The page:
Attar: What To Know About The Fragrance Tradition As It Rises Again In Popularity

After doing your makeup, styling your hair, and putting on a killer outfit to face your day, there's nothing better to complete the look than a few spritzes of your favorite perfume. That is, for the first hour or so. As you go about your day, most scents have a tendency to fade out as they develop, leaving you questioning if you even applied perfume in the first place. Of course, every scent is different — some boast the ability to cling to clothes and hair days after application — but many people are looking for something more concentrated and longer-lasting than their typical department store eau de parfum.


Enter perfume oils, or, more specifically, attar. Instead of being diluted in alcohol, these traditional fragrances are pure, fragrant oil applied directly to the skin on pulse points. They promise a long-lasting, intoxicating scent, but they also provide a dose of history that dates back more than 60,000 years.

What is Attar?

Attar, also commonly known as ittar, is a fragrance that long-preceded the Western idea of perfume. Fragrance oils were first mentioned in Indian texts 60,000 years ago but have appeared in various South Asian, Middle Eastern, and North African cultures throughout history. Modern perfume oils are typically diluted with a carrier oil to make them cheaper to produce and more accessible to afford. However, attar consists of pure fragrance extracted from a variety of natural sources like herbs, flowers, and even wood.


Because of its long history, attar is inevitably steeped in tradition. In many Eastern cultures, it's still a common practice to give guests a small bottle of attar as a gift as they leave, and these fragrances are frequently used during meditation and gatherings. Nowadays, however, many companies are taking a more modern approach to this ancient form of fragrance, developing products to cater to a new audience while still honoring millennia of tradition.

Why is it so popular?

Attar's popularity stems from its long history, but its modern appeal, especially to Western audiences, is due to its customizability and long-lasting scent. Recently, trends have started favoring individual expression rather than collective appeal, and products that alter the individual wearer or allow them to express their unique taste have seen spikes in popularity. One-of-a-kind vintage pieces, customizable skin and hair products, and color-changing makeup all promise a certain degree of personalization, and Attar is no exception.


Because these oils are usually derived from one ingredient, it's common to layer them to create your own perfect, long-lasting perfume. You can mix and match notes that work well with your skin's chemistry or fit your vibe for the day. Contrast this with mass-produced, expensive perfumes that promise one consistent scent that fades after a few hours, and the widespread appeal of attar in the modern era is clear.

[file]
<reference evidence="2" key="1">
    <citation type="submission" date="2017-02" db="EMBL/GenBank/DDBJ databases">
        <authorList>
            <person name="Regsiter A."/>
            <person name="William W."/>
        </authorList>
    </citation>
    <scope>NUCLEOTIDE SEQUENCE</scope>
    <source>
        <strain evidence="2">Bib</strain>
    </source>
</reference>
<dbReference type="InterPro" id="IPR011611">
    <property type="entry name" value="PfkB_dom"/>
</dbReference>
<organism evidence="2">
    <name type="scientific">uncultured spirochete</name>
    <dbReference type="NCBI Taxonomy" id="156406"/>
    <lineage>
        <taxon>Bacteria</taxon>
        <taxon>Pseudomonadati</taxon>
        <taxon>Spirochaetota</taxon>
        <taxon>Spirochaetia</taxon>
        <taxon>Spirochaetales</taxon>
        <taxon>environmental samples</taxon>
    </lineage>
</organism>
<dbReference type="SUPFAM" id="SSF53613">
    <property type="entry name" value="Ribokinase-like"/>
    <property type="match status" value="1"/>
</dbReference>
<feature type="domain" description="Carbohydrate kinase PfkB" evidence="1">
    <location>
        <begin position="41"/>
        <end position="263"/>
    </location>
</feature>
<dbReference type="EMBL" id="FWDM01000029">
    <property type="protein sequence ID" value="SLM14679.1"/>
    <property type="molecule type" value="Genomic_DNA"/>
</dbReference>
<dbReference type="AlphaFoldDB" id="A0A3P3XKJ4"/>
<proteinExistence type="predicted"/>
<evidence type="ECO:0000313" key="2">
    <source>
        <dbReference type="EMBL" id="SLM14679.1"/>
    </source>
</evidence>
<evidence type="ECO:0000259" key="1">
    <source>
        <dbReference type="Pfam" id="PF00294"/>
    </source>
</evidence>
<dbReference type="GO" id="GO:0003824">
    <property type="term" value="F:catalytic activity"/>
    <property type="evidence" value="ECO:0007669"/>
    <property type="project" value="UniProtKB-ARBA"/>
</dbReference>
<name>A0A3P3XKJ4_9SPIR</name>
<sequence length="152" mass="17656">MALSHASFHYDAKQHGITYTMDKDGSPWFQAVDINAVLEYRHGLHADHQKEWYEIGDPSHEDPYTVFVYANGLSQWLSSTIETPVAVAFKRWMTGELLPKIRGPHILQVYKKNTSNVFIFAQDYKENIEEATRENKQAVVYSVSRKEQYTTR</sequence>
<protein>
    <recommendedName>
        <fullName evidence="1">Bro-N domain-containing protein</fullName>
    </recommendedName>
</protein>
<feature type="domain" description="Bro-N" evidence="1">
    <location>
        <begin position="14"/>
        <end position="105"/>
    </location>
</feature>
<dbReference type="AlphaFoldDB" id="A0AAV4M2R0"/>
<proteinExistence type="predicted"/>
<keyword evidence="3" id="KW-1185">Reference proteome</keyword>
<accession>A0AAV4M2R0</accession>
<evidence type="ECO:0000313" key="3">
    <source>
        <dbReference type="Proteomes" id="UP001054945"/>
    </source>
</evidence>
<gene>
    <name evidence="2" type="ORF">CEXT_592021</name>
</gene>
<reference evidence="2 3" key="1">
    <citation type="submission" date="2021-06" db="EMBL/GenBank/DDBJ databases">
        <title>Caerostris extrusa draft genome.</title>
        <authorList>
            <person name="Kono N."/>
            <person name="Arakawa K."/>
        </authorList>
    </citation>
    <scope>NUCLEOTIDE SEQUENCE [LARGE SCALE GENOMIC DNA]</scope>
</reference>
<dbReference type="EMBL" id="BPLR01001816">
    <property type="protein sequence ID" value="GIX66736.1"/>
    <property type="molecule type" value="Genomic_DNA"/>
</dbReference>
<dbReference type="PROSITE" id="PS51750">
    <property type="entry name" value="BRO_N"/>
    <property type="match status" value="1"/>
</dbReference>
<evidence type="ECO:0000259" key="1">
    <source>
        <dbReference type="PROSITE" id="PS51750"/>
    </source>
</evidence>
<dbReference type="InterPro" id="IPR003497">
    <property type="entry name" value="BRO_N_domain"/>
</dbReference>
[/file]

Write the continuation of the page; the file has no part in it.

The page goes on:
What scents are commonly available?

Because the term attar refers more to the style of production than any specific fragrance, there is a wide variety of scents on the market to accommodate your personal taste. However, there are a few common characteristics between formulas. Attars are somewhat similar to essential oils, as they're derived from natural ingredients. So, most of the available fragrances will be an extraction from fragrant flowers, herbs, and woods. Because of this, you won't find genuine attar that contains synthetic notes sometimes found in perfume like Ambroxan or Cetalox. Instead, expect notes like oud, jasmine, and rose.


Many attars have one specific ingredient, so you can mix and match notes, but some are more of a blend, similar to a typical perfume. It's possible to find an attar for just about any typical fragrance profile, from gourmand to woody, but because they're natural extracts, many will have more of a grounded, earthy scent. 

How to apply Attar

When it comes to applying attar, less is more. These fragrances are much more concentrated than alcohol-based perfumes, so you only need a dab or two. Traditional attar comes in a glass bottle with a small dropper for easy, controlled application. However, as it becomes more popular across the globe, many brands like Zents are opting to include a rollerball to cater to audiences more familiar with that style of bottle.


Once you open your bottle, apply a few dabs to your pulse points for maximum impact — on the wrists, behind the ears, and in the crack of the elbow are all common placements. Because it's an oil, it won't dry down instantly like an alcohol-based perfume, but it should quickly absorb into the skin. After this, your scent should last all day, especially on moisturized skin, but you can always toss a bottle in your purse to reapply if you sense the impact is fading.